Clearly, the control circuit can be implemented a number of different ways, such as defining a circuit having a normally-open first state, and transitioning to a closed second state that indicates a catheter obstruction. Alternatively, the circuit could be defined with a normally-closed first state, and transitioning to an open second state.
As in the preferred embodiment, the preferred means 144 and 145 for generating a control circuit are a photon emitter and a photon detector defining a normally-closed circuit that is opened by an opaque float. However, depending upon the application, other components for generating a selectively interruptible control circuit may be suitable. Although the operative medium in the preferred embodiment is photon energy, other electrical media may suitable, such as electronic signals, electromagnetic fields, direct current connections, or digital signals. Also, mechanical devices such as microswitches or other mechanical switchgear may be suitable in some applications.
FIG. 6 is a more detailed schematic diagram of ECU 200. FIG. 6A is a side elevational view of ECU 200, as shown in FIG. 6. Tubing 150 connects to pliable thin-walled tubing 131 via a short piece of rigid tubing 35, which has an outer diameter that is about the same as the inner diameter of tubing 150 and 131. Other adapting means providing for liquid-tight connections between two pieces of flexible tubing may be appropriate in certain applications. Tubing 131 extends into pinch valve assembly 135 and then to fluid sensor assembly 180. After passing through fluid sensor assembly 180, tubing 131 connects to tubing 132, and passes on to the patient's catheter (not shown).
FIG. 6B is a detailed schematic view of fluid sensor assembly 180. Fluid sensor assembly 180 includes housing 146. Incoming tube 131 connects to housing 146 by fitting 151. Connector tube 152 is fitted internally of housing 146, and places incoming tubing 131 in direct fluid communication with outgoing tube 132. Flow restrictor 153 is joined to the upstream side of fitting 151, and promotes the slow, steady flow of irrigant into connector tube 152. Housing 146 also defines annulus 149, which is in fluid communication with both incoming tube 131 and outgoing tube 132. Housing 146 also defines connecting cavity 136, which is in fluid communication with annulus 149. Finally, housing 146 defines a cavity 156, which is in fluid communication with connecting cavity 136. Connecting cavity 136 is positioned above the discharge outlet of connector tube 152 discharging into outgoing tube 132, thereby assuring that no fluid will enter annulus 149, connecting cavity 136, and cavity 156, unless the flow of fluid in outgoing tube 132 is restricted by a catheter obstruction. This design prevents ram 120 from being triggered closed due to false alarms.
Slidably positionable within cavity 156 is manipulating means 157. Preferably, manipulating means 157 includes an opaque float, which is biased by gravity into its rest position as shown in FIG. 6B. Opaque in this context means being sufficiently translucent to block photons from flowing between the photon emitter and the photon detector, as in the preferred embodiment. Thus, the definition of “opaque” will vary depending on which photon emitter and photon detector is chosen. Hydrophobic vent 147 is mounted on housing 146 in fluid communication with cavity 156, and prevents cavity 156 from becoming “air-locked” when it fills with irrigant, as explained below. Cavity 156 is preferably vertically-disposed, allowing gravity to bias manipulating means 157 into a downward position. Manipulating means 155, shown in dashed outline, is manipulating means 157 in its raised floating position.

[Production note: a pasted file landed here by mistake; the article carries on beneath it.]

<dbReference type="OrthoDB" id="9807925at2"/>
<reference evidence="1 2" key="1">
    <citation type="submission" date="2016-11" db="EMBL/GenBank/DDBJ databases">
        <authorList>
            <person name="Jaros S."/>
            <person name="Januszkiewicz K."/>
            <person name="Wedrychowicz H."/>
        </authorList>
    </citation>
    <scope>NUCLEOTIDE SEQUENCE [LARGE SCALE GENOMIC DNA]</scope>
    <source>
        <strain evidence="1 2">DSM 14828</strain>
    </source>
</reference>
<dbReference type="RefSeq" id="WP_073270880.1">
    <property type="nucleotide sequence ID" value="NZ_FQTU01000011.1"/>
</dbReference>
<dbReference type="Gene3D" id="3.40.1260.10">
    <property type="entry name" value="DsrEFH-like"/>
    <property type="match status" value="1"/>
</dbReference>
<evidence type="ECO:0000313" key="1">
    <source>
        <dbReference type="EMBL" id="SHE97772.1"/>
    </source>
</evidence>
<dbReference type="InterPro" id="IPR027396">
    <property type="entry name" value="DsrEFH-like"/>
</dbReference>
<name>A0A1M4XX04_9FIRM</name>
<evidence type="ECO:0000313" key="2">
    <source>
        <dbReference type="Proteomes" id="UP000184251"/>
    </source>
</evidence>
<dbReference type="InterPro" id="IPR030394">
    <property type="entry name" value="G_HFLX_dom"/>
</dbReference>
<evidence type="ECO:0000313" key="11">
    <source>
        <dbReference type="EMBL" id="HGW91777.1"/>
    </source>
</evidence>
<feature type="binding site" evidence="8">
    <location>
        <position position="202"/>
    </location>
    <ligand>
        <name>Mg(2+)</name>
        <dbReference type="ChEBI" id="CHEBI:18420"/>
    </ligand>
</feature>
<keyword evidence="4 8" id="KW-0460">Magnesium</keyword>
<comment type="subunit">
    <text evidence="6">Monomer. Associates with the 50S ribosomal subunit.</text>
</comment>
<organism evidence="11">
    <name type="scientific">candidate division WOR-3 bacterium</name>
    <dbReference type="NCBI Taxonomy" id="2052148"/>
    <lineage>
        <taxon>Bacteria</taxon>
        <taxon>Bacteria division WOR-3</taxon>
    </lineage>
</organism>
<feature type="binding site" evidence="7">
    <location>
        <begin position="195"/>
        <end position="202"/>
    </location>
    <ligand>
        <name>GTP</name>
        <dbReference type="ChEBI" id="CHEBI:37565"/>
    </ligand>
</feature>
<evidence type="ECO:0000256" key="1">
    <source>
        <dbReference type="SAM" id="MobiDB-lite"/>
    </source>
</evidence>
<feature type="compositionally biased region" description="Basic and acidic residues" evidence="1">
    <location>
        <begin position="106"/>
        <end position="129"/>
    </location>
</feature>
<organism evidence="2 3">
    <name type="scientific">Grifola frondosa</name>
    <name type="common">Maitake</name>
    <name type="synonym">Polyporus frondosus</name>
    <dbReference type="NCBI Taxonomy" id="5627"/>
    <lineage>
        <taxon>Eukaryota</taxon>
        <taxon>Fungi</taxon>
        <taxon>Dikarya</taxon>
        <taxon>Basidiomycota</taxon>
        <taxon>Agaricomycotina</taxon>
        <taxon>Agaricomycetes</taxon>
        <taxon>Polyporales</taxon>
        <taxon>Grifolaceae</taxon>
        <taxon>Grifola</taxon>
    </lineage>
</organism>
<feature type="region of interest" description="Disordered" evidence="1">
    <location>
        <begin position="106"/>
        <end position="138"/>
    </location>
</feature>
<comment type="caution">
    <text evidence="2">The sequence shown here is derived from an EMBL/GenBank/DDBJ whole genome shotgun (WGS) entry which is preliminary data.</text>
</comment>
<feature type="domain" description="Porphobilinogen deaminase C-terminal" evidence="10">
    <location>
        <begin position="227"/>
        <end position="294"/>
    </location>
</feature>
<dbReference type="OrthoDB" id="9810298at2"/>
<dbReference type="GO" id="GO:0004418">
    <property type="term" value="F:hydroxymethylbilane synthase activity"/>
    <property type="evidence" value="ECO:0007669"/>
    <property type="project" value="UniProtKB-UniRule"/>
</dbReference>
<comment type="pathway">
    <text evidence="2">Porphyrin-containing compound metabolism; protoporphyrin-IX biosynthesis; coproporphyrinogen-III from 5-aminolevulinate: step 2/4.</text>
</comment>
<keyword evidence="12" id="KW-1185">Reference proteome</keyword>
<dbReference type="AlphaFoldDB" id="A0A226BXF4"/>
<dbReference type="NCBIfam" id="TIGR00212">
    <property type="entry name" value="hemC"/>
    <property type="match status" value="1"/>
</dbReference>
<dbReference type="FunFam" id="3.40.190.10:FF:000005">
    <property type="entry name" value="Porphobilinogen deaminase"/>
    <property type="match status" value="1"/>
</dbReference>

Manipulating means 157 should be chosen to interact with the control circuit generated by means 144 and 145. As stated above, means 144 and 145 can generate a control circuit having a number of configurations and using several different operative media. The choice of manipulating means 157 will vary depending on the choice of control circuit configuration and operative media. For example, if the control circuit is chosen as a normally-open circuit transitioning to a closed state when the catheter is obstructed, then manipulating means 157 should be chosen to make the control circuit when fluid sensor assembly 180 indicates that the catheter is obstructed.
Fluid sensor assembly 180 operates as follows. Irrigant enters fluid sensor assembly 146 via incoming tube 131, and passes through flow restrictor 153 into connector tube 152. The irrigant then passes through connector tube 152, discharging into outgoing tube 132 and thence to the patient's catheter (not shown). However, should the catheter become obstructed, then pressure will build within outgoing tube 132, causing irrigant to flow back into annulus 149. Annulus 149 directs the back-flowing irrigant into connecting cavity 136, and then into cavity 156. As cavity 156 fills with irrigant, manipulating means 157 is lifted from its rest position, and is eventually raised into position 155 shown in dashed outline in FIG. 6B. As cavity 156 fills with irrigant, the ambient air within cavity 156 is forced upwards and out through hydrophobic vent 147. When manipulating means 157 is in its raised position, it interacts with the control circuit generated by means 144 and 145. This interaction between manipulating means 157 and generating means 144 and 145 notifies ECU 200 that the patient's catheter has become obstructed and needs immediate attention and shuts off any further irrigant flow. ECU 200 then closes pinch valve assembly 135, as described below in connection with FIG. 6C, lights LED 140, and sounds an audible buzzer and/or alarm (not shown) to alert nursing personnel. After the catheter is cleared and the irrigant recedes from cavity 156, manipulating means 157 returns to its downward rest position, returning the control circuit to its original state. At this point, ECU 200 is then ready to be manually re-cocked to resume the flow of irrigant.